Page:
Travelers at Anchorage airport can now pick up free rapid COVID-19 tests

Travelers passing through the Anchorage airport can now get a free rapid at-home COVID-19 test. 

People enter a table where medical people write down information
Travelers at Ted Stevens International Airport in Anchorage are pre-screened for COVID-19. (Liz Ruskin/Alaska Public Media)

The new program started Tuesday. In total, the state will get 50,000 tests from the federal government to distribute inside the security gates at the Ted Stevens Anchorage International Airport, plus at other locations, which it’s still pinpointing. 

Alaska was one of five states picked to pass out the rapid tests based on COVID-19 rates and previous partnerships with the federal health department. The pilot program is part of a major push by the Biden administration to expand access to the over-the-counter, at-home tests as a way to curb the spread of COVID-19 this winter. President Biden also announced Thursday that private health insurance plans will soon reimburse people who buy the rapid tests.

The at-home tests are good for detecting positive cases quickly, with results in about 15 minutes, said Alaska’s state clinical pharmacist Coleman Cutchins. While they’re not quite as accurate as PCR tests, he said, health officials around the world are increasingly relying on them because of their convenience.

“For a lot of people, these rapid antigens should probably be your first test you do if you have symptoms,” he said. “A lot of ERs and clinics use them first even before they would run a PCR because if you test positive, you’re done.”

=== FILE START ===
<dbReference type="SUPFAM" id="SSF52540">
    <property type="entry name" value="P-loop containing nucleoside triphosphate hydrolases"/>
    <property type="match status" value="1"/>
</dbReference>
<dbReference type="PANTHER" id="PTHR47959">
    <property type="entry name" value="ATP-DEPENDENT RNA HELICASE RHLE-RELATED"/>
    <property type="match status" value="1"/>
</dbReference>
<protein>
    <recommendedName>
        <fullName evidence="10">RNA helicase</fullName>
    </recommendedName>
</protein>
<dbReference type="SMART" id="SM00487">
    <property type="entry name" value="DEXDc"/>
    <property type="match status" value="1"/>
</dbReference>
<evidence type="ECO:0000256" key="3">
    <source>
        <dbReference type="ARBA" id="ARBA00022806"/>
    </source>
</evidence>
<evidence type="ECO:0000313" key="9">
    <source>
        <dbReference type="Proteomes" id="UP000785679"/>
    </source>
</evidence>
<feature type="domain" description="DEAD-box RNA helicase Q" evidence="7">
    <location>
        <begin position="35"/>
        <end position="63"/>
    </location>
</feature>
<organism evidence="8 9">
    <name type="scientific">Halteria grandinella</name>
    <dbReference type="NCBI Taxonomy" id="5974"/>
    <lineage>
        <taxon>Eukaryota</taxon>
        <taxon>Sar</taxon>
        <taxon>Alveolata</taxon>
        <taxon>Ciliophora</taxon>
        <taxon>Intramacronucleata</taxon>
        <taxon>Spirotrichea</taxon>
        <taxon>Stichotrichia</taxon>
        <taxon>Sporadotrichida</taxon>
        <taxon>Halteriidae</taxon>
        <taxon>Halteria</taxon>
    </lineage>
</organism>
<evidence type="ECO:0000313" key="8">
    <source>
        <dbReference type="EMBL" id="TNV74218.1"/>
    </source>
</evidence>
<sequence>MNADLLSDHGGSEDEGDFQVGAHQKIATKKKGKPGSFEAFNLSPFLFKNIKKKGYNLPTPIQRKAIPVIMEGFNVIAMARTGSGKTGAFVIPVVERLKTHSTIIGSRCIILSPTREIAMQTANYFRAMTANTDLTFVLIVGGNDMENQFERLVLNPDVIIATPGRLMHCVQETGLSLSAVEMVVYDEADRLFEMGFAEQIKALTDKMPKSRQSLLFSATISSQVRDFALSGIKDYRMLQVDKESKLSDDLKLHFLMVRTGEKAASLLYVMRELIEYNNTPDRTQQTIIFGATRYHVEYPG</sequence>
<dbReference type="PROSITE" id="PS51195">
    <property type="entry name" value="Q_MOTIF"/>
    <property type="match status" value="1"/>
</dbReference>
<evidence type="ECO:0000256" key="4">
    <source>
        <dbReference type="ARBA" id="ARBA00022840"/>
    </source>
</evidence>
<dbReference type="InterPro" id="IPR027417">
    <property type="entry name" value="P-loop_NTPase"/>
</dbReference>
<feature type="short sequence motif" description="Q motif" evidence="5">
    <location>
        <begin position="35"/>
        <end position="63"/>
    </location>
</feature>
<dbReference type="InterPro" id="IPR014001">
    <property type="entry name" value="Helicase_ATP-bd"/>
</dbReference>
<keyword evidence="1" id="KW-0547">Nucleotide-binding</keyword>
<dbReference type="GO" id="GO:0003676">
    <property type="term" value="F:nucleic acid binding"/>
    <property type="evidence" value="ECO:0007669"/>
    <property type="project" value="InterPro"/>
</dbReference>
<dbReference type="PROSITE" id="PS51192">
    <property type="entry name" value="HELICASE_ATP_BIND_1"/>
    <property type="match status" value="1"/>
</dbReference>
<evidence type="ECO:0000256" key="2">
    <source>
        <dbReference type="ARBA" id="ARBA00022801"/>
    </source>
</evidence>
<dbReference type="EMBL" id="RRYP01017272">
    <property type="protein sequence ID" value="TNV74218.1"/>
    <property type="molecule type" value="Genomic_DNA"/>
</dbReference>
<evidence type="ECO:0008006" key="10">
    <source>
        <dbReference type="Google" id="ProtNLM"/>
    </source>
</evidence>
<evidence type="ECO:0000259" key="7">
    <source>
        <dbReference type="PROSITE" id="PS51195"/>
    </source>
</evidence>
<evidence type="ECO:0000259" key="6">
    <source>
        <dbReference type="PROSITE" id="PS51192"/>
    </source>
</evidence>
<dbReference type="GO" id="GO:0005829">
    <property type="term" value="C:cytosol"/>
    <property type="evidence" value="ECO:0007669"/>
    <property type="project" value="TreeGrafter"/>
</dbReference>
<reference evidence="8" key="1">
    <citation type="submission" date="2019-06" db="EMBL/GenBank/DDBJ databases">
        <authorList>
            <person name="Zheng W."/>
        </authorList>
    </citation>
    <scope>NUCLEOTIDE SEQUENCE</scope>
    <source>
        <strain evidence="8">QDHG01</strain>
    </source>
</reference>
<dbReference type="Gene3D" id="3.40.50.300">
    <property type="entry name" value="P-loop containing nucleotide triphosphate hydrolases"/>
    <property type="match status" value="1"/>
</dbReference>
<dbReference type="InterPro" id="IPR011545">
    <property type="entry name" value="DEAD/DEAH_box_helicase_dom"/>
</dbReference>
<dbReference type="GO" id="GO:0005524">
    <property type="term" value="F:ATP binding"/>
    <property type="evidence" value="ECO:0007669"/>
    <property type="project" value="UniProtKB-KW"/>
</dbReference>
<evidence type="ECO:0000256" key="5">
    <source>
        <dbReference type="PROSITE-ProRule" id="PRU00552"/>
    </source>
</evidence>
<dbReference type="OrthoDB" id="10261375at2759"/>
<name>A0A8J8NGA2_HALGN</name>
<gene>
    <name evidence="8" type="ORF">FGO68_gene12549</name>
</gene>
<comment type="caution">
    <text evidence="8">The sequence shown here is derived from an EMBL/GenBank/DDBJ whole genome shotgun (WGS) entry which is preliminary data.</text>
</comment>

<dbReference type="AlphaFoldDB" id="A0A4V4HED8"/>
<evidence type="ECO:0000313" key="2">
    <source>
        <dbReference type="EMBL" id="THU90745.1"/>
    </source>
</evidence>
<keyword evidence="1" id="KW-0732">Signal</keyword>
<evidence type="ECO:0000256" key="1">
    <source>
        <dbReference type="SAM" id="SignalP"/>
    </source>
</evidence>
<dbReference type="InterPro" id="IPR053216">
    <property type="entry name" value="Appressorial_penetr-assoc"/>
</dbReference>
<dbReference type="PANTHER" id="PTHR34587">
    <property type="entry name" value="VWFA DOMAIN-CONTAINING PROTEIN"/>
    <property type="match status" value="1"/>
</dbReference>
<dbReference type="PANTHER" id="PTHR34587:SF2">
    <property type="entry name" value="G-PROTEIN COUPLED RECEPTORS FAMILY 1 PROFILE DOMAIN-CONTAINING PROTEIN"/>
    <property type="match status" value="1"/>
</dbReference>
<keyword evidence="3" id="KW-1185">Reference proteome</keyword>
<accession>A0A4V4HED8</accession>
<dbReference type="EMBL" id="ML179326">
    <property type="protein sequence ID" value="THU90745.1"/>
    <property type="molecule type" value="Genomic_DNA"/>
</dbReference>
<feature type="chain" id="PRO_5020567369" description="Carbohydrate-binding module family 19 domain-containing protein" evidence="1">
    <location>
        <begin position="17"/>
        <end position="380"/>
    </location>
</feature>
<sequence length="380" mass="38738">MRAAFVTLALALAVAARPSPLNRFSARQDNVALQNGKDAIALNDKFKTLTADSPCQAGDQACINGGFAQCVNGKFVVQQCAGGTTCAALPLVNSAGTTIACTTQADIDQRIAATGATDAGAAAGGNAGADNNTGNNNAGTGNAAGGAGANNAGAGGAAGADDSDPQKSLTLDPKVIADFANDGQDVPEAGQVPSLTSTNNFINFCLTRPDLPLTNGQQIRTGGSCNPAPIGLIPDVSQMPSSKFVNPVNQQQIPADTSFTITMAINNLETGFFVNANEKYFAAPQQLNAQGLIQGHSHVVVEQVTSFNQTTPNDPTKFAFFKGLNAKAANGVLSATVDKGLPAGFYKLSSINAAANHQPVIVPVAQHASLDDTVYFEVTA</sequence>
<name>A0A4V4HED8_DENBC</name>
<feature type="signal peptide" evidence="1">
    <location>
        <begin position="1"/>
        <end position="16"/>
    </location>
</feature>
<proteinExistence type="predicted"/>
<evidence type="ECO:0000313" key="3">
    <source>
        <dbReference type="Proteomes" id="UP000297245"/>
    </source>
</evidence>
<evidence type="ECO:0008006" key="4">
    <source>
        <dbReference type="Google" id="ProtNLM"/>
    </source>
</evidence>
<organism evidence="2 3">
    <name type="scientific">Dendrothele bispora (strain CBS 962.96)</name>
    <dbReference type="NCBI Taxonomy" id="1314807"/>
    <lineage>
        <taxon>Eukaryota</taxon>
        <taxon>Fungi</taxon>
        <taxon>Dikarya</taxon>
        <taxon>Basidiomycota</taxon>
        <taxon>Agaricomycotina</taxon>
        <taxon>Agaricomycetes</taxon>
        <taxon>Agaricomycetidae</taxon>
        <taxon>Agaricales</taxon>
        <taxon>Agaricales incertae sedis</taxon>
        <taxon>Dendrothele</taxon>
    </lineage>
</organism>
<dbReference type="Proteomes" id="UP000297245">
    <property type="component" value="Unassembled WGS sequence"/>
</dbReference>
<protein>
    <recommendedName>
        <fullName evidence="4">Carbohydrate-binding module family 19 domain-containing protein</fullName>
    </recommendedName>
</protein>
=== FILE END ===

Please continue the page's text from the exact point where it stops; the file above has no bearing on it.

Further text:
While a positive test is considered accurate, Cutchins said, there is a small risk of a false negative result.

He said Alaska’s entire batch of at-home tests hasn’t arrived yet due to delayed shipping during the holidays. 

The state health department is also working on sending rapid test kits out to other Alaska communities that request them. It’s hoping to expand the test kit distribution to Fairbanks and Juneau airports, said Cutchins. 

“We really did it as an initial pilot to gauge people’s interest: Do they want these tests? Do they want to have them available?” he said.

Separate from the pilot program, some local health departments, including in Mat-Su and Juneau, have recently started distributing rapid tests for free at community sites.

Also on Tuesday, the Anchorage airport moved its COVID-19 testing site to the inside of the security gates. It wants to keep the testing site from getting too crowded with members of the public, according to Megan Peters, a spokesperson for the airport. 

“We want to keep the traveling public as safe as possible and let them have a sense of peace of mind while they’re traveling and inside of our airport,” said Peters. 

people with backpacks check in at a table below some stairs
Passengers sign in for COVID-19 testing at the Ted Stevens International Airport. (Megan Peters/ANC)

Peters said that many airports around the country have testing inside security gates for the same reason. 

Meanwhile, Anchorage’s health department quietly moved one of its longest-running and most popular testing sites at the Loussac Library to a nearby vacant lot. A health department spokesperson said the decision was made because a different operator could do the testing more cheaply.

The spokesperson did not answer questions about why the change wasn’t advertised in advance. Some Assembly members said they were concerned about the abrupt closure of the library location, according to the Anchorage Daily News. 

In a Twitter post, the health department wrote: “Despite the local media reports that “no notice” was given, our site continues to provide the MOA with the most accurate and relevant information in a matter of seconds.”

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Lex Treinen covers culture, homelessness, politics and corrections for Alaska Public Media. Reach him at